The first time that Shankar Nag was seen on the screen was in 1978 in a song in Ramdas Phutane’s Marathi anti-superstition drama Sarva Saakshi. Nag’s role was so short that he disappeared as soon as the song ended.
The film that actually put the spotlight on the then 28-year-old actor and soon-to-be superstar came the same year. Playwright and filmmaker Girish Karnad directed a samurai-themed adventure called Ondanondu Kaladalli (Once Upon A Time) and cast Nag as Gandugali, a mercenary adept in the art of war.
The film won the National Film Award in the Kannada language category that year. Nag also bagged the Best Actor Silver Peacock Award at The International Film Festival of India. Ondanondu Kaladalli put Nag on the map, earning him accolades for his smooth acting prowess and fighting skills (he was called ‘Karate King’ after this film). Twelve years after his debut, Shankar Nag died in a car accident on September 30, 1990.
Co-written by Karnad and Krishna Basaruru and also starring Padmavati Rao, Anil Thakkar, Sundarraj and Vasant Rao, Ondanondu Kaladalli follows the story of two warring brothers who have murdered their older brother and are now fighting with each other for control of the kingdom. Shankar Nag’s Gandugali, a kingsman-turned-coach, is hired by the elder and weaker brother to train and lead the 22 soldiers in the chieftain’s army to win a war.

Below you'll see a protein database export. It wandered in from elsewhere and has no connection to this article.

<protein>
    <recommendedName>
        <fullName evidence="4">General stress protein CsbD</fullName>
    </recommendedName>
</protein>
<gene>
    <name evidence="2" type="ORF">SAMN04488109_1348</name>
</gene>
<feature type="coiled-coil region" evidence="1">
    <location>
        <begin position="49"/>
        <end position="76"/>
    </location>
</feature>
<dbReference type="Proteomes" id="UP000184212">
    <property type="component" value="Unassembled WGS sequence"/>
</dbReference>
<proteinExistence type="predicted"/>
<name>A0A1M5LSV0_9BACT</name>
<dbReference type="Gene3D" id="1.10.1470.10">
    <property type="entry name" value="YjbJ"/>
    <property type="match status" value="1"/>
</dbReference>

The task would have been easy if Gandugali and his employer shared the same ideals. With his hair in a top-knot and his Zen-like demeanour, Gandugali reveals his ruthlessness as a warrior only on the battlefield. But he has his heart in the right place. Even during warfare, he believes in sticking to the rules.
The men Gandugali works for couldn’t care less about playing fair, forcing Gandugali to briefly leave the kingdom in anger. However, his compassion forces him to return to the kingdom to save the one person for whom he has developed fondness: Jayakeshi (Sushilendra Joshi), the son of the murdered older brother who is held hostage by his uncle and forced to tend to the palace’s cattle.
In his first full-fledged role, Nag was given a character layered with complexity and high morals. And the young actor’s portrayal demonstrated how well he understood Gandugali.
The character is a misfit even among mercenaries. Karnad shows this beautifully by contrasting Gandugali with the hot-headed Perambadi (brilliantly played by Sunder Krishna Urs), the mercenary who is in the service of the youngest brother.
Using Nag’s character as a prism, Karnad’s film offers insights into the pointlessness of war and the greed of humans who, for the sake of power, turn on each other in an instant – a lesson that remains startingly relevant.
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